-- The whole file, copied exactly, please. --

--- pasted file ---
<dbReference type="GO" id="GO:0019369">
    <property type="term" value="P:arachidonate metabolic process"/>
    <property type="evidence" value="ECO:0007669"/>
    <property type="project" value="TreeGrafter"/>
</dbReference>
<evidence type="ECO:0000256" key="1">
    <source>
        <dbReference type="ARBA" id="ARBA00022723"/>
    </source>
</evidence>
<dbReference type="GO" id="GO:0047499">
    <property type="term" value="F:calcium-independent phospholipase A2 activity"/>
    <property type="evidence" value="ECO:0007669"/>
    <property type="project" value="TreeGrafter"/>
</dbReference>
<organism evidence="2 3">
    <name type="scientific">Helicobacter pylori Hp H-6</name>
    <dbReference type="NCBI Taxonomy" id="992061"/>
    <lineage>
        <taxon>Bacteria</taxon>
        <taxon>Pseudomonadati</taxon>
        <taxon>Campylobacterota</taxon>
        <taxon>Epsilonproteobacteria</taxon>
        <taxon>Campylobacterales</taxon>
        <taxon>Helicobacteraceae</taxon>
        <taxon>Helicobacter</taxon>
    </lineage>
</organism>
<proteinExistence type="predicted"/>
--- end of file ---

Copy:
<dbReference type="GO" id="GO:0019369">
    <property type="term" value="P:arachidonate metabolic process"/>
    <property type="evidence" value="ECO:0007669"/>
    <property type="project" value="TreeGrafter"/>
</dbReference>
<evidence type="ECO:0000256" key="1">
    <source>
        <dbReference type="ARBA" id="ARBA00022723"/>
    </source>
</evidence>
<dbReference type="GO" id="GO:0047499">
    <property type="term" value="F:calcium-independent phospholipase A2 activity"/>
    <property type="evidence" value="ECO:0007669"/>
    <property type="project" value="TreeGrafter"/>
</dbReference>
<organism evidence="2 3">
    <name type="scientific">Helicobacter pylori Hp H-6</name>
    <dbReference type="NCBI Taxonomy" id="992061"/>
    <lineage>
        <taxon>Bacteria</taxon>
        <taxon>Pseudomonadati</taxon>
        <taxon>Campylobacterota</taxon>
        <taxon>Epsilonproteobacteria</taxon>
        <taxon>Campylobacterales</taxon>
        <taxon>Helicobacteraceae</taxon>
        <taxon>Helicobacter</taxon>
    </lineage>
</organism>
<proteinExistence type="predicted"/>